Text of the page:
The Problem With Flood Maps
A very hard lesson was learned because of Hurricane Katrina. The flood maps that were used to determine flood zones were very inaccurate. For some strange reason, places that were within 50 feet of the sea wall were not listed in the flood plain maps. This came as a great shock and may explain why more people did not have flood insurance in Mississippi.
Some of public officials dropped the ball on this one.
Mississippi Insurance Commissioner George Dale said he was as surprised as everyone else to learn flood insurance rate maps were highly inaccurate.
Dale did not realize many properties near the beach were outside flood areas designated on the 1980s maps. Only property owners within the flood plain are required to carry flood insurance.
Under the National Flood Insurance Program, the maps are supposed to be reviewed every five years. Also, the maps are supposed to be updated at the request of state or local government, Gulfport attorney Joe Sam Owen has pointed out.Sunherald
This is not just a problem for citizens along the Mississippi Coast, Alabama, and New Orleans. Most of the flood plain maps across the country are outdated and inaccurate.
The Federal Emergency Management Agency, which oversees the NFIP, has acknowledged that many of the nation's flood maps do not accurately reflect current risks because they don't account for erosion or changes in drainage patterns caused by development.
"Today, many of the nation's flood maps are outdated, severely limiting their usefulness," the agency says on its map modernization Web page.
In fact, that was known 30 years ago, according to Robert Hunter, insurance director of the Consumer Federation of America who directed the National Flood Insurance Program in the mid-1970s.
"Back then, we knew the problem with development. By the time we published a map it was already antiquated," Hunter said. "As time goes by the flood area grows, it doesn't go down."
Flood maps for New Orleans and Bay St. Louis, one of the Mississippi towns devastated by the hurricane, were last updated in the early 1980s, according to FEMA.KRT Wire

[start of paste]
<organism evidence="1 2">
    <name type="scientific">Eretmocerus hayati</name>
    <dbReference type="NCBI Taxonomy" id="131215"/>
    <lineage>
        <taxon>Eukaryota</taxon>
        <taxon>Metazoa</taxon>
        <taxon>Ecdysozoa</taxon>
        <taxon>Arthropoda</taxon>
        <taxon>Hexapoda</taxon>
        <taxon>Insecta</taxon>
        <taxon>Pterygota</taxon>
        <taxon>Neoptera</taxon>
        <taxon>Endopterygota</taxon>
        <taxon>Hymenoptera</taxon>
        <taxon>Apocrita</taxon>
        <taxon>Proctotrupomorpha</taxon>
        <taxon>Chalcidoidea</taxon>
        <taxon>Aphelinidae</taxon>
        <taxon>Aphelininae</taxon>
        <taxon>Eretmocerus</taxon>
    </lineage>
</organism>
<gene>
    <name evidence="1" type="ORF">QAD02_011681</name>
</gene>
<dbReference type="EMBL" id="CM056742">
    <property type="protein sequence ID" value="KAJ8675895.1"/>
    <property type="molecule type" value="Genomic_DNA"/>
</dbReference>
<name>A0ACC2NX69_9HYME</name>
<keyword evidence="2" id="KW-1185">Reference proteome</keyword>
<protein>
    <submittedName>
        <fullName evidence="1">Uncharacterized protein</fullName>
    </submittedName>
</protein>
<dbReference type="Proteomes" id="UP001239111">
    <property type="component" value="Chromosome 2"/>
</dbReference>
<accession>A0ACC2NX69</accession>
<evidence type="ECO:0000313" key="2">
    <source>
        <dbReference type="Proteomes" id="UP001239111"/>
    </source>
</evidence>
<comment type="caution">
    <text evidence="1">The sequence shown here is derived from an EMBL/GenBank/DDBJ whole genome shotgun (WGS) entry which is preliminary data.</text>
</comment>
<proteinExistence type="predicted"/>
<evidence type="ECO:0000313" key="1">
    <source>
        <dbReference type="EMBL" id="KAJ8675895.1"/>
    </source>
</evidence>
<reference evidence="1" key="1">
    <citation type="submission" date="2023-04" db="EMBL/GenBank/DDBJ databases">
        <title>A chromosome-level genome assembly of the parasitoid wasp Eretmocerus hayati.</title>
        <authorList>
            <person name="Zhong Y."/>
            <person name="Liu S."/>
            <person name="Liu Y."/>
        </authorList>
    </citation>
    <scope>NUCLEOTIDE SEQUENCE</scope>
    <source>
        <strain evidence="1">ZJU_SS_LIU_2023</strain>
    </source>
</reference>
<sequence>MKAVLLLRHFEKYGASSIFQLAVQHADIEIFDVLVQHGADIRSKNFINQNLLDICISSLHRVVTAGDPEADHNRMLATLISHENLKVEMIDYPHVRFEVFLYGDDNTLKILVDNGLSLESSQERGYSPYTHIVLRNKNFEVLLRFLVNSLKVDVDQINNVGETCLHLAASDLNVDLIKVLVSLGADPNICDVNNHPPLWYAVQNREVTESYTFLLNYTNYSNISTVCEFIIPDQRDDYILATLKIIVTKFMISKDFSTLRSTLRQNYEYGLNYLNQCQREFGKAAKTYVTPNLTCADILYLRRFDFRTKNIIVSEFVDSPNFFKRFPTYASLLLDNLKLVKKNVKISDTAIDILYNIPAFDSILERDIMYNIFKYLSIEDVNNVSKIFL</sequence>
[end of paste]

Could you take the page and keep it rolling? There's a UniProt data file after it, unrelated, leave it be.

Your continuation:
The KRT article further states that an assumption is made that people living near levees or dams are less likely to need flood insurance because of the protection offered by them. If you live near a levee or dam, I would suggest you buy flood insurance.
The situation in Mississippi was exacerbated by how far inland the storm surge came in. I live 12 miles from the beach. The storm surge came up 10 miles in Harrison County! There was storm surge 3 miles to my east and 1 mile to my west! Businesses 2 miles to the south of me were inuadated by the storm surge waters. I'm buying flood insurance this year.
Over half of the 65,000 homes lost in Mississippi were in zones considered to be safe from floods according to flood plain maps. The NFIP flood plain maps provided by the federal government were inaccurate and people were told by their mortgage companies that they didn't need flood insurance. Heck, they were told by their insurance agents they didn't need flood insurance!
Gulfport's outgoing mayor Ken Combs, the City Council, and Mississippi's insurance commissioner dropped the ball on the flood plain maps. When you have homes and businesses within 50 feet of the beach front and they are not listed on flood plain maps, something is very wrong. I urge you to check to see how recent the flood plain maps are in your area.